Friday, January 10, 2014

easy as apple pie?

I've become fairly proficient at spindle-spinning on my existing spindles and especially making lace weight yarns. I like lace. I knit lace.
But it was time to mix things up a little and spin outside my comfort zone. Time to try something new.
I've heard (and experienced for myself) how difficult it can be to shift from fine singles to bulkier. I decided one way I would try to combat this was with new tools. For starters, a heavier top whorl was in order. I went shopping on etsy and found this cute mid-priced top-whorl. I had xmas money to spend.  Then I saw the matching bowl for a heavier support spindle (sold together; 2oz spindle is quite heavy) and decided this new tool would also be good to experiment with. Add a bit of fibre and I had a lovely order.

lavender batts were my chosen fibre. the rest came with the top-whorl as part of a starter kit - BFL, merino, and alpaca
The new support spindle has certainly taken some getting used to. It does not spin as quick or long as my light weight Tibetan style spindle. I was having difficulty adjusting, so I took my questions to the Ravelry group for support spindlers and received a lot of great advice. With some more practice, I'm working up a new rhythm that not only is adjusted to the spindle but to making thicker singles. I've similarly been working on making thicker singles on the new top whorl spindle - as shown in the top photo - using the same fibre (merino).  I think it's going well.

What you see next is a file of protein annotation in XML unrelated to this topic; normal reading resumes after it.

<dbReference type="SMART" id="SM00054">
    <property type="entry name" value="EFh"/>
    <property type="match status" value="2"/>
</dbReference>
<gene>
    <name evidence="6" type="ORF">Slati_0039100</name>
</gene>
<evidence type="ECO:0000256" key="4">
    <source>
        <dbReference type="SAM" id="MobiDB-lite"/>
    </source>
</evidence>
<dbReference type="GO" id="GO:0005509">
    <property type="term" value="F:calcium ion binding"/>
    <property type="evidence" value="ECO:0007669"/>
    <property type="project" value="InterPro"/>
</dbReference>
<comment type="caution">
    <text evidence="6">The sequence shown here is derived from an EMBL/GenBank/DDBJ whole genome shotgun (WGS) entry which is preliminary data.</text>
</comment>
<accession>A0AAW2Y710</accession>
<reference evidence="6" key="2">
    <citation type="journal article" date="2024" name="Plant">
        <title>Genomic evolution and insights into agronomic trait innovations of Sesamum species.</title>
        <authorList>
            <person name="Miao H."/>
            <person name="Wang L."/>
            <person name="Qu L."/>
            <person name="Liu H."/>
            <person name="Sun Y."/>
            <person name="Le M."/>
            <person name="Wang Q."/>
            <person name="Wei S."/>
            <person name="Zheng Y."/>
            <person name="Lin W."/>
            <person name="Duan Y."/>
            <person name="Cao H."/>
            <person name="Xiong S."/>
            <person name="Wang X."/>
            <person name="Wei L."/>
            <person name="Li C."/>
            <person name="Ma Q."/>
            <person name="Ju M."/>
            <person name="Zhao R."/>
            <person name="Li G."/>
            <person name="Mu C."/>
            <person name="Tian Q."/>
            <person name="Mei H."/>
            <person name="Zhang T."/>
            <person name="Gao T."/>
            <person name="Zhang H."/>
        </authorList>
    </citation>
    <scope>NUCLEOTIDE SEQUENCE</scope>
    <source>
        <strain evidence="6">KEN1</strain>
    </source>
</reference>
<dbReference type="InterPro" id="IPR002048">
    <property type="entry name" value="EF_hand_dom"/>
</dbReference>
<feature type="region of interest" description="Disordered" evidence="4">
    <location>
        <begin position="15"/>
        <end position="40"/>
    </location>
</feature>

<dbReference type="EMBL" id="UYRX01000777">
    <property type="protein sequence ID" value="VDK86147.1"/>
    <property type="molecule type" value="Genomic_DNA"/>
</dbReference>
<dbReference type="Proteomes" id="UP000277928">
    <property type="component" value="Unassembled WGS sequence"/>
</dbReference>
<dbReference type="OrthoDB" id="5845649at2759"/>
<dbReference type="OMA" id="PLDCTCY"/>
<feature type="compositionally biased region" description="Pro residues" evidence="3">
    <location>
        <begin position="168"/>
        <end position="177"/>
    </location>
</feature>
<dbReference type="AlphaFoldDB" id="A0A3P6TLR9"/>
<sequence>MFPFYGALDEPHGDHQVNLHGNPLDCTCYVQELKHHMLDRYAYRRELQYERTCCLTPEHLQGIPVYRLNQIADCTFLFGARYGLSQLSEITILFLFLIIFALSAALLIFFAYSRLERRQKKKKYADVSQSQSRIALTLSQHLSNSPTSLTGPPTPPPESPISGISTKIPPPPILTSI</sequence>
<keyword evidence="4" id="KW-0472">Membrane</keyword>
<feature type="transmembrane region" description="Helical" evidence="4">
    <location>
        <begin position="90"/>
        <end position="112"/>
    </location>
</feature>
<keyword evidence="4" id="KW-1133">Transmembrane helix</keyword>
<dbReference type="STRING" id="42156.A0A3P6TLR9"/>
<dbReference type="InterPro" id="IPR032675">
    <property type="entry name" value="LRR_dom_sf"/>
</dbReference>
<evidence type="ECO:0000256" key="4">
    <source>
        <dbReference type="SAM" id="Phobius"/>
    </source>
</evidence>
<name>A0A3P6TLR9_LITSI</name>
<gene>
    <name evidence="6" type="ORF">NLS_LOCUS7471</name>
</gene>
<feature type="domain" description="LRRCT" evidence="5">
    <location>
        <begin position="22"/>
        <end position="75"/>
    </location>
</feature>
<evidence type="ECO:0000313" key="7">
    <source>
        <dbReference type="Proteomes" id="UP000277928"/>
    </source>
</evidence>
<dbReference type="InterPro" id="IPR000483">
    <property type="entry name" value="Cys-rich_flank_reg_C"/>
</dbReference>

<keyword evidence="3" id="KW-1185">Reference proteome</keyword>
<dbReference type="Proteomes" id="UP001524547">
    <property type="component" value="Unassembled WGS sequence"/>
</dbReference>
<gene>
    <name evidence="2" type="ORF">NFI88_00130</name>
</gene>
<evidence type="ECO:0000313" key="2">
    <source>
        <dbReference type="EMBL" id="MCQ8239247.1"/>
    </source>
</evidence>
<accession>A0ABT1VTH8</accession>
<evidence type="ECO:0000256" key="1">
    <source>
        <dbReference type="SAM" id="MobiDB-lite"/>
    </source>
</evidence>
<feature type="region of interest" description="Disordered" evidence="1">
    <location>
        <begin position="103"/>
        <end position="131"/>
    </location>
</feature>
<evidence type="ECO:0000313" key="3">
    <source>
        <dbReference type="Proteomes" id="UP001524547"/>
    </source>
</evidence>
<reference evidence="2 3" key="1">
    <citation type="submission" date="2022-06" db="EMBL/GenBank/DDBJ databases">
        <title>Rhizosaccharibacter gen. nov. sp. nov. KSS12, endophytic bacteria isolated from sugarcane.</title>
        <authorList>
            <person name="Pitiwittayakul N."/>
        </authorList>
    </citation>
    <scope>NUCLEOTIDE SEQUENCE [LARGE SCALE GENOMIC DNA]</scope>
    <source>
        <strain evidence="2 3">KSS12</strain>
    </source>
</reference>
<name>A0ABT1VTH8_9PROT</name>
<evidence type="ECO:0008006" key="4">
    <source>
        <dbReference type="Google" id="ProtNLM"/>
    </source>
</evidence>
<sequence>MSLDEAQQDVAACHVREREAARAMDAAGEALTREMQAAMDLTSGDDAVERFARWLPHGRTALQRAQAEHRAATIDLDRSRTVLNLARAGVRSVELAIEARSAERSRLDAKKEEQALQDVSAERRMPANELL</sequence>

The colour of this fibre reminds me of green apples with a little bit of pink/red.  Alas, I only had Pink Lady apples on hand to photograph, which is not quite the apple colouring I'm thinking of.

Apples made me think of warm apple pie.
Which gave me the idea that perhaps I'll pair this small bit of experimental yarn (plied) with my Pumpkin Pie fibre. The green would add some cute contrast stripes or border or... well I've yet to figure that out. I need a project idea first. Then I'll spin the Pumpkin (from Waterloo Wools).

Pie made me think of the phrase "easy as pie" and as I reflect on that I think that pie's not so easy to  bake. Filling is simple and flexible, but the crust? That requires skills and an awareness of how to adjust it for different circumstances - or it will fall apart as you roll it out.  Rather like experimenting with different spindles, thicker singles, different fibres... (no, I'm not the cook at home and I can not make pie crust so please forgive me if my analogy is grossly inaccurate. But I do watch Food Network with my beloved cook.)

I'm not the only one practicing with my new support spindle. One toddler is quite taken with it and is trying to learn to spin. However, she keeps twisting it in the wrong direction (to my spinning).

The eldest wants to spin too (she rotates my Turkish spindles for me on occasion). Neither is ready to sit still and learn. (20m and 5.5yrs)

No comments:

Post a Comment